Last week that nation’s largest labor union, the National Education Association (NEA), passed an important new policy statement on charter schools. In the test-driven climate created by the 2001 No Child Left Behind Act, annual standardized tests came to be seen as the yardstick by which all schools should be judged—and that included the privatized alternatives including charters and the private and parochial schools that accept publicly funded tuition vouchers. It has become clearer over the years that charters and vouchers have created serious problems for children, for public school districts, and for the communities where the charters are situated and privatization is occurring, except that until quite recently we’ve continued to look only at the test scores and conclude that schools that produce high scores are worth funding and low scoring schools ought to be punished. We have just looked right past the other problems.
Now people are having to pay attention to the injustices caused by school privatization, what economists call the negative externalities—what the rest of us are likely to call collateral damage. NEA names some of these problems in the introduction to the new policy statement: “The explosive growth of charters has been driven, in part, by deliberate and well-funded efforts to ensure that charters are exempt from the basic safeguards and standards that apply to public schools.” These efforts, according to NEA, “mirror efforts to privatize other public institutions for profit.”
And, efforts to privatize have particularly targeted the most vulnerable communities: “Charters have grown the most in school districts that were already struggling to meet students’ needs due to longstanding systemic and ingrained patterns of institutional neglect, racial and ethnic segregation, inequitable school funding, and disparities in staff, programs and services. The result has been the creation of separate, largely unaccountable, privately managed charter school systems in those districts that undermine support and funding of local public schools. Such separate and unequal education systems are disproportionately located in, and harm, students and communities of color by depriving both of the high quality public education system that should be their right… The growth of separate and unequal systems of charter schools that are not subject to the same basic safeguards and standards that apply to public schools threatens our students and our public education system.”
NEA proposes a moratorium on the authorization of new charter schools unless two criteria are met. First there ought to be no more private authorizers, the kind of organizations that have too frequently been bought off by the big charter management companies or powerful local interests looking for profits from public tax dollars. (This last editorial comment is this blog’s commentary, not the NEA’s.) NEA says charter schools should be district-sponsored: “Public charter schools should be authorized by a public school district only if the charter is both necessary to meet the needs of students in the district and will meet those needs in a manner that improves the local public school system… in compliance with: i) open meetings and public records law; ii) prohibitions against for-profit operation or profiteering as enforced by conflict of interest, financial disclosure and auditing requirements; and iii) the same civil rights, including federal and state laws and protections for students with disabilities, employment, health, labor, safety, staff qualification and certification requirements as other public schools… Those basic safeguards and standards protect public education as a public good that is not to be commodified for profit.”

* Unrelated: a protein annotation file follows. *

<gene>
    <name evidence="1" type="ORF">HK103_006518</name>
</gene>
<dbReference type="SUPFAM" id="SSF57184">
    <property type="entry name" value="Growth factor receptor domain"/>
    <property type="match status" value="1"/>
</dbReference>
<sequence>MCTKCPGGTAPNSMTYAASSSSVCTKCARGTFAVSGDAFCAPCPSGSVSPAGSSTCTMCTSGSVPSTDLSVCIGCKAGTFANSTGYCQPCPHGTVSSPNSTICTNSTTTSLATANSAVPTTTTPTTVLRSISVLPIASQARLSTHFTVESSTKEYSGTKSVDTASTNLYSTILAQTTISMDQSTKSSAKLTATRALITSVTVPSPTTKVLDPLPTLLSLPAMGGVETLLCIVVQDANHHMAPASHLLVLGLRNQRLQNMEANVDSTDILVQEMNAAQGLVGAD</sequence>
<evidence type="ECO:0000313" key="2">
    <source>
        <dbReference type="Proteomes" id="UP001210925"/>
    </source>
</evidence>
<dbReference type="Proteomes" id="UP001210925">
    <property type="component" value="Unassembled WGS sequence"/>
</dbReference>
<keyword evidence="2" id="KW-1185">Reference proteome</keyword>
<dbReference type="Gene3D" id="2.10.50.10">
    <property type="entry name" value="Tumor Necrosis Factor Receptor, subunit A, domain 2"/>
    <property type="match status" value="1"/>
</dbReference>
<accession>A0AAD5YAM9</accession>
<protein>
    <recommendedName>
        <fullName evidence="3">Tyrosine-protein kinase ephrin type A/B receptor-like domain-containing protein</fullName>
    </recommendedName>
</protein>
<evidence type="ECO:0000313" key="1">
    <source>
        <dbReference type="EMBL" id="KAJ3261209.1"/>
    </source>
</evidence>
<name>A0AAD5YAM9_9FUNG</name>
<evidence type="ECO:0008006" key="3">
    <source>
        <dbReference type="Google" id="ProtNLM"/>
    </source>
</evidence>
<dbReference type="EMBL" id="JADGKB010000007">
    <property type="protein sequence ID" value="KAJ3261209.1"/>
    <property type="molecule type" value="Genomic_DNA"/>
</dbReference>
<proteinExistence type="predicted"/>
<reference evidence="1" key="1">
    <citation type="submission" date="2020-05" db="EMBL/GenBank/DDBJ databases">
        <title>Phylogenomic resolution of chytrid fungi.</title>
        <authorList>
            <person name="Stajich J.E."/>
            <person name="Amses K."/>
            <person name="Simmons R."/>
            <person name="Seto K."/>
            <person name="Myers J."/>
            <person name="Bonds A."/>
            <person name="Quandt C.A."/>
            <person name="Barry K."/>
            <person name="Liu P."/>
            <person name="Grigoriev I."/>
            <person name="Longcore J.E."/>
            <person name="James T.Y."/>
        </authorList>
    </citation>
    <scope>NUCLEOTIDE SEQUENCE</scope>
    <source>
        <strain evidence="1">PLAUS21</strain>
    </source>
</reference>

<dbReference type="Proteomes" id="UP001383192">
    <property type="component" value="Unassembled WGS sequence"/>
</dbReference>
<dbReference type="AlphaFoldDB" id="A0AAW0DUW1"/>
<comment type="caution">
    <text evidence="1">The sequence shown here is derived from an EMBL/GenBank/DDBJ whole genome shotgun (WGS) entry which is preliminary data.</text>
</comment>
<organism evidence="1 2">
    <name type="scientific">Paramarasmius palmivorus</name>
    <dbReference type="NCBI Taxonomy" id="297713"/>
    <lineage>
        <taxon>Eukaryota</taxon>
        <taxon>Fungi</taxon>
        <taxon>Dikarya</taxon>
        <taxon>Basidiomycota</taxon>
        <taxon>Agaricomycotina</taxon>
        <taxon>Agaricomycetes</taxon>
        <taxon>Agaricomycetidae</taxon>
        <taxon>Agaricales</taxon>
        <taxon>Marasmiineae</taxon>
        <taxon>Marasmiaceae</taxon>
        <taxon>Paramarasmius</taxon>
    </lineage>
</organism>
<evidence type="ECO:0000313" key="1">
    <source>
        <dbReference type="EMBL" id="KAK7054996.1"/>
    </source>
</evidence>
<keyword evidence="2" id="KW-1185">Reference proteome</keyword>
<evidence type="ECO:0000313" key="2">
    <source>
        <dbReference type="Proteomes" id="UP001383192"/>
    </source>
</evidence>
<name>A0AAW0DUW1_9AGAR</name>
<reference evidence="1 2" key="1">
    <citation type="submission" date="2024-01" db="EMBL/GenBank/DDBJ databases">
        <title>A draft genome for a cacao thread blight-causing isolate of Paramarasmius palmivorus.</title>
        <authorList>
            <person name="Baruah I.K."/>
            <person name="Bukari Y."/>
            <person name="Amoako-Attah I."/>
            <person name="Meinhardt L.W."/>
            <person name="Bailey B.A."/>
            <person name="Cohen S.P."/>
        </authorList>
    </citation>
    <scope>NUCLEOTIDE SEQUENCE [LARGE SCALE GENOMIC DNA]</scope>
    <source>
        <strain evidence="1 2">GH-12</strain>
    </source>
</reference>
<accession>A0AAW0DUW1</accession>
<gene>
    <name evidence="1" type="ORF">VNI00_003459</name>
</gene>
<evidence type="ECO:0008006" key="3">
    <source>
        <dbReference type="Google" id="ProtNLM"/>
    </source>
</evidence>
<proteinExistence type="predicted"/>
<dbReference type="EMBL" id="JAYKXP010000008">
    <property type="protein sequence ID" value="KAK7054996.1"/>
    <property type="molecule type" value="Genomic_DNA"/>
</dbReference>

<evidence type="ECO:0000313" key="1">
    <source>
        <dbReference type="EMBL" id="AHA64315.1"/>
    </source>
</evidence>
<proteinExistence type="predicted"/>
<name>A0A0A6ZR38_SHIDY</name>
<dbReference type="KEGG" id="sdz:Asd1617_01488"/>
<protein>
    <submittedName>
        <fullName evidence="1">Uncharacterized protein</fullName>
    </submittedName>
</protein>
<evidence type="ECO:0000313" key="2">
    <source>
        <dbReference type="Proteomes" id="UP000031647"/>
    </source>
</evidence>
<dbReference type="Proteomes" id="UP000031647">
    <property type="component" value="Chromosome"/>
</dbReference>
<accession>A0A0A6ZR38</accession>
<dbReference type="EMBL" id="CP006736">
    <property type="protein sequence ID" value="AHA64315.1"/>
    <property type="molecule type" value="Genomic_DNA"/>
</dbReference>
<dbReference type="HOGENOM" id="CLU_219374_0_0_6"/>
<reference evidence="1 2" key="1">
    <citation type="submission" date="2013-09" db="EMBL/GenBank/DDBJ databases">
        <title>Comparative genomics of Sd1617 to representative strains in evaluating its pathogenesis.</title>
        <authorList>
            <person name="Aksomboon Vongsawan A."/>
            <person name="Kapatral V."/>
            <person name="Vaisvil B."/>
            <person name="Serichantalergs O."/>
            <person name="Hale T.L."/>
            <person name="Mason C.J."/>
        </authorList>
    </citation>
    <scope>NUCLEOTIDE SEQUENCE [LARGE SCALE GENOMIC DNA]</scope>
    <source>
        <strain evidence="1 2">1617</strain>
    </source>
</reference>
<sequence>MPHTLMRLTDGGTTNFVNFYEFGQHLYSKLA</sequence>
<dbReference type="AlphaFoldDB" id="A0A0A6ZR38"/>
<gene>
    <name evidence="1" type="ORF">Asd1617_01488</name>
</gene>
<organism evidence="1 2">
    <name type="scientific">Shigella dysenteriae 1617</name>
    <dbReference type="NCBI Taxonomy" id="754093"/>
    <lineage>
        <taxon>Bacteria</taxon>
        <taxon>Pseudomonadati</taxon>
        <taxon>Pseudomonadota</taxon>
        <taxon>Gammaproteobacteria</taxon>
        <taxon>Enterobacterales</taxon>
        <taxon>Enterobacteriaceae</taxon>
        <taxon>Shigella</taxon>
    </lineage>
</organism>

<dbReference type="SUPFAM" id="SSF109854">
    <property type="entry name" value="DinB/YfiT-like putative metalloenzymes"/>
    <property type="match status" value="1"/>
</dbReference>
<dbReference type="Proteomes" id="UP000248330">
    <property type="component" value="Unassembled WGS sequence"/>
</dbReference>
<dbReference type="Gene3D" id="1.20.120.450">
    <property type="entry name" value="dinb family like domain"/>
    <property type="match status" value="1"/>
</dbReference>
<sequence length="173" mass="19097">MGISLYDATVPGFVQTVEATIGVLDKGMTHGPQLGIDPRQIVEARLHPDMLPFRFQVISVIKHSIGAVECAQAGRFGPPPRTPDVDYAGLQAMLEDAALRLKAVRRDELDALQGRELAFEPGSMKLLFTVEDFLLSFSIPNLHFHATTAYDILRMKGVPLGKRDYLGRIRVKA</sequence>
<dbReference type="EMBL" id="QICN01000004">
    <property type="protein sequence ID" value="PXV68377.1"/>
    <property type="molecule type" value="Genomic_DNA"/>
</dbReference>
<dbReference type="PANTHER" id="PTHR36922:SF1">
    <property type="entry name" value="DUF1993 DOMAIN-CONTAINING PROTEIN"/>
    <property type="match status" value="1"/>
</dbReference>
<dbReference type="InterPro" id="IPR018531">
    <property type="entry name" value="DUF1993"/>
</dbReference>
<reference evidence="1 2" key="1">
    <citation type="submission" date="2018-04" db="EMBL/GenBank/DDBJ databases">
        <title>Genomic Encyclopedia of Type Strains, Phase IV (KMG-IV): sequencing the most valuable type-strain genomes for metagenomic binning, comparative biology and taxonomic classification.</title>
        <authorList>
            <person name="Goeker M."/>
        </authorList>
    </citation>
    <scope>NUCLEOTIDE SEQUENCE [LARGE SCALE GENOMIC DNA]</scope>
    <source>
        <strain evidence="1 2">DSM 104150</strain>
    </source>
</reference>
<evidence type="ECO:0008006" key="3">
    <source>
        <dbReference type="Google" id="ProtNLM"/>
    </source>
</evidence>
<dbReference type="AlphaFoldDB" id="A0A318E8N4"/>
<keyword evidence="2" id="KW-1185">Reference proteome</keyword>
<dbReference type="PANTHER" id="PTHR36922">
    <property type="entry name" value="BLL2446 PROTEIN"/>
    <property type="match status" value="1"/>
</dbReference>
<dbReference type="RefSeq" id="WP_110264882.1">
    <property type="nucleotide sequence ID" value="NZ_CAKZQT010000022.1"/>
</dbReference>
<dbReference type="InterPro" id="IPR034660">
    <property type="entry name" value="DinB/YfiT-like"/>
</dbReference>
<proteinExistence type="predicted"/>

Second, NEA directly addresses the collateral damage that is now recognized to have devastated Detroit, Chicago, Los Angeles and other urban school districts: “(C)harter schools may be authorized or expanded only after a district has assessed the impact of the proposed charter school on local public school resources, programs and services, including the district’s operating and capital expenses, appropriate facility availability, the likelihood that the charter will prompt cutbacks or closures in local public schools, and consideration of whether other improvements in either educational program or school management (ranging from reduced class sizes to community or magnet schools) would better serve the district’s needs. The district must also consider the impact of the charter on the racial, ethnic, and socio-economic composition of schools and neighborhoods and on equitable access to quality services for all district students, including students with special needs and English language learners.”
What the members of the National Education Association are demanding here is a stop to the promotion of an expensive experiment that lets a few students with striving parents escape and leaves the rest behind in schools from which school privatization has sucked desperately needed resources. No more lifeboat strategy for a few. NEA wants to make its motto real: “Great Public Schools for Every Child.” That is, after all, what our society’s public education system was invented to strive for.